Saturday, November 20, 2010

More of Helfgott and "Shine"

Shine is a 1996 Australian film based on the life of pianist David Helfgott, who suffered a mental breakdown and spent years in institutions.

It stars Geoffrey Rush, Lynn Redgrave, Armin Mueller-Stahl, Noah Taylor, John Gielgud, Googie Withers, Justin Braine, Sonia Todd, Nicholas Bell, Chris Haywood and Alex Rafalowicz. The screenplay was written by Jan Sardi, and Scott Hicks directed the film. The degree to which the film's plot reflects the true story of Helfgott's life is disputed.

Part Plot: As a teenager, David (played by Noah Taylor) wins the state musical championship and is invited to study in America. Although plans are made to raise money to send David and his family is initially supportive, Peter eventually forbids David to leave, thinking this will destroy the family. Crushed, David continues to study and befriends local novelist and co-founder of the Communist Party of Australia, Katharine Susannah Prichard (Googie Withers). David's talent grows until he is offered a scholarship to the Royal College of Music in London, England. David's father again forbids him to go but with the encouragement of Katharine, David leaves and is disowned by his father.

In London, David enters a Concerto competition, choosing to play Rachmaninoff's difficult 3rd Concerto, a piece he had attempted to learn as a young child to make his father proud. As David practises, he increasingly becomes manic in his behaviour. David wins the competition, but suffers a mental breakdown and is admitted to a psychiatric hospital, where he receives electric shock therapy.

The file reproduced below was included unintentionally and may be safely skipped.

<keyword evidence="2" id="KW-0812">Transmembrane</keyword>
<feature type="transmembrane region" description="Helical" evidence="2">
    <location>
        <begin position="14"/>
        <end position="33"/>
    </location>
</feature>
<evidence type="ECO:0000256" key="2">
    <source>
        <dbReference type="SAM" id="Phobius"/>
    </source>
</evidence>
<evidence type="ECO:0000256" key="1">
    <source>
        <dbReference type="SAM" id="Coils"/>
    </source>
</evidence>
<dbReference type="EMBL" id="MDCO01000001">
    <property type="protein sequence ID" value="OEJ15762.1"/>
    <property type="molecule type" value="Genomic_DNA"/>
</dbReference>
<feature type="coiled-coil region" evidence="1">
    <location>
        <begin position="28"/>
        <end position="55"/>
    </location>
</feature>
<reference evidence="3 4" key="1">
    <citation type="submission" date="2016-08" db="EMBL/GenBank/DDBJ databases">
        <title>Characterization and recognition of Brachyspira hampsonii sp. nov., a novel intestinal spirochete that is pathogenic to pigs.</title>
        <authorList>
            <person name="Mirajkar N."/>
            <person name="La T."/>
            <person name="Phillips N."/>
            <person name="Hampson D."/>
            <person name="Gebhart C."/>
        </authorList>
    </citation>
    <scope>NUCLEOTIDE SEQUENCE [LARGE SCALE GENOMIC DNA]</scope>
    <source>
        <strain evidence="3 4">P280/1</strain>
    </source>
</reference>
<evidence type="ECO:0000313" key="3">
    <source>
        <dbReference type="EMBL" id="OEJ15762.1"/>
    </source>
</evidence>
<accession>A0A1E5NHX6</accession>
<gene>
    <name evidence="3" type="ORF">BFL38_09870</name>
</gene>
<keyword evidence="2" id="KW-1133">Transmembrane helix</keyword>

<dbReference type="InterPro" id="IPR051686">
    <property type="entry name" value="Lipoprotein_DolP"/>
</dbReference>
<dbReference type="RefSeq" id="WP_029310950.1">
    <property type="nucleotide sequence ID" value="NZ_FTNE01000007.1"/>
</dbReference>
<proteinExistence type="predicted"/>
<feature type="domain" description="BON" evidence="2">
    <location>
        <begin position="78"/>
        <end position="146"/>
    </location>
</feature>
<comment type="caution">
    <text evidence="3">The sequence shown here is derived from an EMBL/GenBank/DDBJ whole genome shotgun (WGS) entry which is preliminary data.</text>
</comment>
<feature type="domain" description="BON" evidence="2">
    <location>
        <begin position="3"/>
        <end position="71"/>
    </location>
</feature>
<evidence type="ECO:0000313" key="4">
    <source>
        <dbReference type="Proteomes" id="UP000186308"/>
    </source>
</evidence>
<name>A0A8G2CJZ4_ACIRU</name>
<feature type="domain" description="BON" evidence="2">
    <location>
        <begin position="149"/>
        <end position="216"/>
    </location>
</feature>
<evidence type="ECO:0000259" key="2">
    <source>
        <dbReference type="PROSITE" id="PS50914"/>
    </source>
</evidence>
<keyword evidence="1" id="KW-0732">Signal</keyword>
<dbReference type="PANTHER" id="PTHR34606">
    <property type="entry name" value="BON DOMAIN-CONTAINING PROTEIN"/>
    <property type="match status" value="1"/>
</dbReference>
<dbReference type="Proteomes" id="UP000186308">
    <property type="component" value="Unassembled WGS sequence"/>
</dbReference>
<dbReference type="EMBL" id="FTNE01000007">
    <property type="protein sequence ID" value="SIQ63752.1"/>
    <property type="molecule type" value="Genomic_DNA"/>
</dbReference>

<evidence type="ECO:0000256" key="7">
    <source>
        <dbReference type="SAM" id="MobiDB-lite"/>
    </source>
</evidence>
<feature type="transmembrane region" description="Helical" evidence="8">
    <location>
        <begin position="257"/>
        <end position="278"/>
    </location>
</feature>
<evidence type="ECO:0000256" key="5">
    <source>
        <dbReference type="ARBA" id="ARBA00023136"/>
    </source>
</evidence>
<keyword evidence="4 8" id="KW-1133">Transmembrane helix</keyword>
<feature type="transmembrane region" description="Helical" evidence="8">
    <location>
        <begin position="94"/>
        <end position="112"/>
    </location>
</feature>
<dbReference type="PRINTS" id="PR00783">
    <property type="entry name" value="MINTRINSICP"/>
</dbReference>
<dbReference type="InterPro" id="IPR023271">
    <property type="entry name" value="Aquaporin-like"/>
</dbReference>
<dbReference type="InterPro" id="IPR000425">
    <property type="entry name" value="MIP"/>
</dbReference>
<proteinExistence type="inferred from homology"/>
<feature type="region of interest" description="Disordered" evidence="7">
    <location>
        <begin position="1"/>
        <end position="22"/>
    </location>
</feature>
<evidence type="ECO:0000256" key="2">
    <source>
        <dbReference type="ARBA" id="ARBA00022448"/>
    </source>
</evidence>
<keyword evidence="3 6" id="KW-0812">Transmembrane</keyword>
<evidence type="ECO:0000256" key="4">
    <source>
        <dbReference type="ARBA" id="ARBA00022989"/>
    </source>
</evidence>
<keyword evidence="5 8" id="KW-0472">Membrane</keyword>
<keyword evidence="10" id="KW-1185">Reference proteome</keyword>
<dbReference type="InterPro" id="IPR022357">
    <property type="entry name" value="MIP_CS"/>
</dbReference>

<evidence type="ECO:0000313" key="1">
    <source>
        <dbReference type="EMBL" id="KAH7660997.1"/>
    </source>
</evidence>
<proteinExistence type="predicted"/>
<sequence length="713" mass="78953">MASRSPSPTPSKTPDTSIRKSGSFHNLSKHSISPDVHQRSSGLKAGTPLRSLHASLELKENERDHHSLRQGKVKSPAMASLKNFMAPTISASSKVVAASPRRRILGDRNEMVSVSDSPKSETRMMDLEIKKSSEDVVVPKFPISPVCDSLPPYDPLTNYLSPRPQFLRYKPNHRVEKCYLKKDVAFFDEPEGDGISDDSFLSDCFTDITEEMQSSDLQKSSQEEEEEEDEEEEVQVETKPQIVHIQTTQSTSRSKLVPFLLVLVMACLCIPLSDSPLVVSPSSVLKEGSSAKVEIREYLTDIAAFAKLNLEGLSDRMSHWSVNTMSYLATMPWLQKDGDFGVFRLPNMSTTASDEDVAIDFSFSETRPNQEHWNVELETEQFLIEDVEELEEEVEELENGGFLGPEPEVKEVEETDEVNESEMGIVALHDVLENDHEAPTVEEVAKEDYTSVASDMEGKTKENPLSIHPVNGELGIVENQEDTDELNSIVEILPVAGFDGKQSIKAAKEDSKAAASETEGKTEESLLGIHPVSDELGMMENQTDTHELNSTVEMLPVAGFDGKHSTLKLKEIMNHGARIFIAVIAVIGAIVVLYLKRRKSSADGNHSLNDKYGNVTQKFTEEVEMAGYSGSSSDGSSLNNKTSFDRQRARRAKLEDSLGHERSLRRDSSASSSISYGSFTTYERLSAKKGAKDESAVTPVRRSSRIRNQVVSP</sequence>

Shine won the Academy Award for Best Actor (Geoffrey Rush), and was nominated for Best Actor in a Supporting Role (Armin Mueller-Stahl), Best Director, Best Film Editing, Best Music, Original Dramatic Score, Best Picture and Best Writing, Screenplay Written Directly for the Screen.

It also won a BAFTA and Golden Globe Award for "Best Actor". The AFIs gave it significant recognition as well, with nine nominations total. Interestingly, several different academies recognized multiple actors in the film for a "Best Supporting Actor" award nomination. There was, of course, Stahl's Academy Award nomination (he also won the AFI Award for Best Supporting Actor), but the BAFTAs and Screen Actors Guild Awards nominated John Gielgud and Noah Taylor (adolescent David Helfgott) for Best Supporting Actor, respectively.

The film was not without criticism. Notably Critics claim that Helfgott's pianistic ability is grossly exaggerated. In a journal article, the New Zealand philosopher Denis Dutton speaks for many critics who claim that Helfgott's piano playing during his comeback in the last decade [of the 1990's] has severe technical and aesthetic deficiencies which would be unacceptable in any musician whose reputation had not been inflated beyond recognition. Dutton claims that, while listening to the movie, he covered his eyes during the parts where Helfgott's playing was used in order to concentrate entirely on the music, and not be distracted by the acting. He felt that the musicianship, when perceived in isolation, was not of a particularly high standard. Despite being widely panned by professional piano critics, Helfgott's recent tours have been well attended because, according to Dutton, Shine's irresponsible glamorisation of Helfgott's ability has attracted a new audience who are not deeply involved in the sound of Helfgott's playing, thereby drawing deserved public attention away from pianists who are more talented and disciplined.

To my way of thinking, "Shine" was about David Rush's acting (supported by a first rate, top line cast) and to pan the film on the basis of Helfgott's musical abilities is pedantic, to say the least, and smacks of churlishness. Helfgott DID play Rach 3, in a London competition and won! That achievement is something few others will do, particularly some ex-patriate Los Angeles professor of philosophy at the University of Canterbury sitting in the 'Shakey Isles' of New Zealand!

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